Trying to support 1) the comparably smaller non-fiction selection and 2) the few here that are not misinformation. Got mind? Use it.
Powerful topic and unique format (the book is mostly discussions between Julian Assange & three other hacktivists, and I found the format refreshing and easy-to-follow). Definitely recommended.
A perfect precursor to this book would be "This Machine Kills Secrets", which provides a great overview of the backbone historical details of modern encryption, all in an easy-to-understand and open-minded narrative.
This entire four hour audiobook is merely a transcript of a conversation between four activists (with the exception of a short intro by Julian Assange). The narrator literally has to cite who is speaking as each speaker changes. Believe it or not, that didn’t harm the book or pace. However, as I listened to these guys talk amongst themselves about the future of the Internet, I felt like I could overhear the exact same conversation at the corner Starbucks. These four activists are essentially of the same mind, so they lob each other softball questions and go on long-winded anti-government and anti-American rants.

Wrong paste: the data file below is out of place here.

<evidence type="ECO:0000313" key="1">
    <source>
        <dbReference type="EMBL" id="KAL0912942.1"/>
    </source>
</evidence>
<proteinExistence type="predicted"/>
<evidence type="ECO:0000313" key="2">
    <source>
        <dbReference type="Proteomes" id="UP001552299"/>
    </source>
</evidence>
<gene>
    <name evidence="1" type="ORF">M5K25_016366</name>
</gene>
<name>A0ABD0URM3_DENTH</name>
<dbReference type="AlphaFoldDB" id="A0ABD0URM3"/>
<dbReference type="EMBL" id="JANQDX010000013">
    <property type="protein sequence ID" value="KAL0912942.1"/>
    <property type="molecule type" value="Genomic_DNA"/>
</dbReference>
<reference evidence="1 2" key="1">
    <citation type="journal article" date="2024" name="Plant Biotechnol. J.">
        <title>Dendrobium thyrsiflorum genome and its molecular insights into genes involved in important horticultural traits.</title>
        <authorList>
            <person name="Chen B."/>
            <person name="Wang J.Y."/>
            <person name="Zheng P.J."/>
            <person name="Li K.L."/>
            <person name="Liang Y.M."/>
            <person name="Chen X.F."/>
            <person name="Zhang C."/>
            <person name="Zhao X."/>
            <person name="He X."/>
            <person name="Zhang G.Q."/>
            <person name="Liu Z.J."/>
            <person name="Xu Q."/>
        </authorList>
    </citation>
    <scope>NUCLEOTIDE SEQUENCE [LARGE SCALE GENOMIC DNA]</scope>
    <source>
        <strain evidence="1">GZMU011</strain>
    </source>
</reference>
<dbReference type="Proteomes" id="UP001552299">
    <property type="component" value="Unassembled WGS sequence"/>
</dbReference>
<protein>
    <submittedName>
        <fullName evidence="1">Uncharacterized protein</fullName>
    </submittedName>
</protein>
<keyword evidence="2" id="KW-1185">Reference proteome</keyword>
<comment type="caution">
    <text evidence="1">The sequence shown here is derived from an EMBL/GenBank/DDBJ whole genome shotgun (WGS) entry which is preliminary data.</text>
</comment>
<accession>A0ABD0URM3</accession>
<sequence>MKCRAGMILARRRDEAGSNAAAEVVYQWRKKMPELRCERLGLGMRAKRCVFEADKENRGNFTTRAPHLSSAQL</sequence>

The conversation began to just sound like stoner talk.
Nevermind the MAJOR paradox they embody…a crusade for transparency by a group called ‘Anonymous.’ Nevermind that we have not elected then. Nevermind that we have no idea who they are.
These so-called cypherpunks are not unintelligent people. They are simply passionate about digital privacy in an irresponsible (and illegal) way. Luckily, I have faith that men and women of intelligence have the ability to self-correct, to recognize their contradictions, to evolve in a more constructive way. They just need to stop romanticizing their role as a “high tech rebel elite” and subject themselves to the laws of society, to be a part of society not apart from it.